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Sunday, 3 February 2013

What does it mean?


I am well aware that I must sound like I’ve swallowed a medical dictionary and talk in medi-speak (thanks to Stephanie Nimmo for that word!), and not all of you will understand what I’m going on about. I will provide a glossary on my blog to explain some of the words in laymans terms, I just haven’t got round to it yet. This post will explain what my conditions and their complications mean for me. And what they mean to me.

My 3 most prominent conditions I will briefly explain for you. I have Ehlers Danlos Syndrome (EDS), hypermobility type. It is caused by a defect in the protein collagen and results in weak and stretchy connective tissue, which includes the ligaments, skin, blood vessels and hollow organs. I also suffer with dysfunction of the autonomic nervous system (Autonomic Dysfunction/Dysautonomia), specifically Postural Orthostatic Tachycardia Syndrome (POTS). The autonomic nervous system controls all the unconscious functions in the body, including blood pressure, heart rate, breathing, sweating and digestion. POTS causes an abnormal increase in heart rate upon change of posture (laying to sitting, sitting to standing), often accompanied by a drop in blood pressure. And for those of us who also have EDS, the blood pools in our legs and lower abdomen because the veins are too stretchy, further complicating the high heart rate as the body desperately tries to pump blood up to the brain.  Another condition I suffer with, which is the most problematic for me, is Chronic Intestinal Pseudo Obstruction (CIPs/CIPO). CIPs is a disorder of the digestive system that effects the movement of contents through the gastrointestinal tract. The coordinated contractions (peristalsis) in the intestinal tract become altered and inefficient, causing symptoms of an obstruction even though no physical obstruction is present (hence the term “Pseudo Obstruction”). It has caused my gut to fail completely, so I am now in intestinal failure, requiring intravenous feeding (TPN) and I may also require an intestinal transplant.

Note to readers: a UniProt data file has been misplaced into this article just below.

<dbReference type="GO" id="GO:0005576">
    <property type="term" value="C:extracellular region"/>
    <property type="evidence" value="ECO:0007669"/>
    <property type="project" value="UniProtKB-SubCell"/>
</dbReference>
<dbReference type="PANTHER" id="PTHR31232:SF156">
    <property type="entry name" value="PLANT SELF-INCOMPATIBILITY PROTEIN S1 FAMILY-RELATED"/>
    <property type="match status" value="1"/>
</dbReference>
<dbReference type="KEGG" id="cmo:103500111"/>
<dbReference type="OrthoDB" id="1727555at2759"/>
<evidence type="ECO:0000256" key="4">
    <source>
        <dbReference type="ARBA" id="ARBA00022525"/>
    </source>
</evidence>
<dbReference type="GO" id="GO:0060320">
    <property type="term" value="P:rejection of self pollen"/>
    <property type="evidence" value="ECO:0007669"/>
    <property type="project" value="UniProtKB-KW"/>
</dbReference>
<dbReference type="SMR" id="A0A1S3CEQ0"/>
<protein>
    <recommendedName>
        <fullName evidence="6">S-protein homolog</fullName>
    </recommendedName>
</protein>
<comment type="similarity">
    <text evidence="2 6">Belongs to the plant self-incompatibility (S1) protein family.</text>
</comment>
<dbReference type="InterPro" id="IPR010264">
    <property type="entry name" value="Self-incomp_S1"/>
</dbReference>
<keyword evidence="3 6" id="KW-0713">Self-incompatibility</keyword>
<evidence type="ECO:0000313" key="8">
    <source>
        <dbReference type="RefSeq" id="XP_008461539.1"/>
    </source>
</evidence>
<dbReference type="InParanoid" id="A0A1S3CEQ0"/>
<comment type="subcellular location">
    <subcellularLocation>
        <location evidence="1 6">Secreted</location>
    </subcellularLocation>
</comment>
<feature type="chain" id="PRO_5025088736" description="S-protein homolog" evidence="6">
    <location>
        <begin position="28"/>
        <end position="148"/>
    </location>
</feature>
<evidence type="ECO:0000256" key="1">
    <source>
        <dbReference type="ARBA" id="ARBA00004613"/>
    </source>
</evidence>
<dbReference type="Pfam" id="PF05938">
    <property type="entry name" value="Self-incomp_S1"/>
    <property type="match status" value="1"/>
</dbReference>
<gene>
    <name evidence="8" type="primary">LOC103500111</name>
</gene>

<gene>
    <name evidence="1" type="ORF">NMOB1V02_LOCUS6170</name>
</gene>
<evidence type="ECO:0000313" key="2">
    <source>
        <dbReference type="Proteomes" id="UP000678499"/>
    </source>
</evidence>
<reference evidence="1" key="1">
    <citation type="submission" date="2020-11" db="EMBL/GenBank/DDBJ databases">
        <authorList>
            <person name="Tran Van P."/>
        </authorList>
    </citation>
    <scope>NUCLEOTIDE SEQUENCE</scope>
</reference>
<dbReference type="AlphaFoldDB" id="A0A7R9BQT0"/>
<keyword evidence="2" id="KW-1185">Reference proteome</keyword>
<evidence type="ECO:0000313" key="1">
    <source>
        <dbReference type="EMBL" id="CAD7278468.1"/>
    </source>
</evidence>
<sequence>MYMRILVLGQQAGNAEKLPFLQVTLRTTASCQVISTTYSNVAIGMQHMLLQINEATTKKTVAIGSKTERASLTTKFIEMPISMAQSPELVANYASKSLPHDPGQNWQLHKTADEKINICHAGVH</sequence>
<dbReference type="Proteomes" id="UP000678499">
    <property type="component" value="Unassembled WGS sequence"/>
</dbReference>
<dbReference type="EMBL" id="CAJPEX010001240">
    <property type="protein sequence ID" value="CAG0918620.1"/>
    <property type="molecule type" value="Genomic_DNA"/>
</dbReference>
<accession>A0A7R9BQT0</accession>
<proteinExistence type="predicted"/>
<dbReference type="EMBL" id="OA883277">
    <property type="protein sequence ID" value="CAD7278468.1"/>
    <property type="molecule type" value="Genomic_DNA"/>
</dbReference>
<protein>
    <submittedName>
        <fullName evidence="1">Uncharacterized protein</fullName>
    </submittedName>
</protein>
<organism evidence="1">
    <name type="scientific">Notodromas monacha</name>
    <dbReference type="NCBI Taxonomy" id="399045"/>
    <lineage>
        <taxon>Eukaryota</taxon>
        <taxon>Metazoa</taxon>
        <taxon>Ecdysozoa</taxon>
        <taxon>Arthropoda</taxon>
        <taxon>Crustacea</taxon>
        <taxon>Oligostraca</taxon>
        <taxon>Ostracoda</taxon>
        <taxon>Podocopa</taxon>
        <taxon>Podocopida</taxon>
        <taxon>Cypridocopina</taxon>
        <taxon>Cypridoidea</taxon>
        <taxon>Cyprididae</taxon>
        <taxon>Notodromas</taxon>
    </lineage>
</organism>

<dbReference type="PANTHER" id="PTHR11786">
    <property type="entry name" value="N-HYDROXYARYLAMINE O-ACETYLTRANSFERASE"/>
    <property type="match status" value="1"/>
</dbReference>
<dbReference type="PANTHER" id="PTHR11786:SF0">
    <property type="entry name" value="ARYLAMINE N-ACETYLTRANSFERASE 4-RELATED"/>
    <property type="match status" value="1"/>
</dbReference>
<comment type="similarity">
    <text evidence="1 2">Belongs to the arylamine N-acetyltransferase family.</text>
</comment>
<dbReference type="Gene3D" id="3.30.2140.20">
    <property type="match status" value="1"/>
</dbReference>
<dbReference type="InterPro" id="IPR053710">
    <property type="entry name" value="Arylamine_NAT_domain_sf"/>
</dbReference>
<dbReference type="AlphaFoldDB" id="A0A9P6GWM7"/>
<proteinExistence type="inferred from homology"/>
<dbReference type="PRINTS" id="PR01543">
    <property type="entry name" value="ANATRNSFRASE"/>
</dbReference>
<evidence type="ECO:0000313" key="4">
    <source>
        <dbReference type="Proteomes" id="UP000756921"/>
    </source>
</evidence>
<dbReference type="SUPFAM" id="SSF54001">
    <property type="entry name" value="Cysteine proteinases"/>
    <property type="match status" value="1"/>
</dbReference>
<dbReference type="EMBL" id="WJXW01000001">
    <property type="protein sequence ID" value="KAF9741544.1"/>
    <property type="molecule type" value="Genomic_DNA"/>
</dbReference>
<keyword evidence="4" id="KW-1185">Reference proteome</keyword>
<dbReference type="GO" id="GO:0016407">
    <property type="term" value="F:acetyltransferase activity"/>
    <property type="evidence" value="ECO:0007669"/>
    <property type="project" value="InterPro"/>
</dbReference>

What does it mean for me?

It means my life expectancy will be reduced. Unfortunately, mine will most likely be significantly reduced. We can only take one day at a time. The CIPs and intestinal failure are not terminal, just life limiting, but the lifesaving TPN has many life threatening complications, so at any point the condition could become life threatening. I have a very poor quality of life, and each day is a fight to survive and cope. I suffer with many distressing and problematic symptoms, which are often hard to manage, such as pain, nausea, bloating, headaches, extreme thirst, urine incontinence, joint dislocations, weakness, palpitations and difficulty sitting up. We are trying desperately hard to improve my quality of life and to make the most of each day, but at the moment we aren’t getting anywhere. I have appointments coming up which we are pinning a lot of hope on, but we know we are fighting an impossible battle. Well, almost impossible. There is not much that can be done, but there are things we can try, and that’s all we are asking my doctors to do; try.



What does it mean to me?

It means I have to accept my own mortality. It means I have to accept the uncertainty. It means I have to try to live life, do as much as I can, make the most of each day, but still only take one day at a time, tomorrow is never certain. I have to stay hopeful and believe.; believe in myself, believe in the future, and believe that everything will work out ok. The only problem I have is putting this all into practise!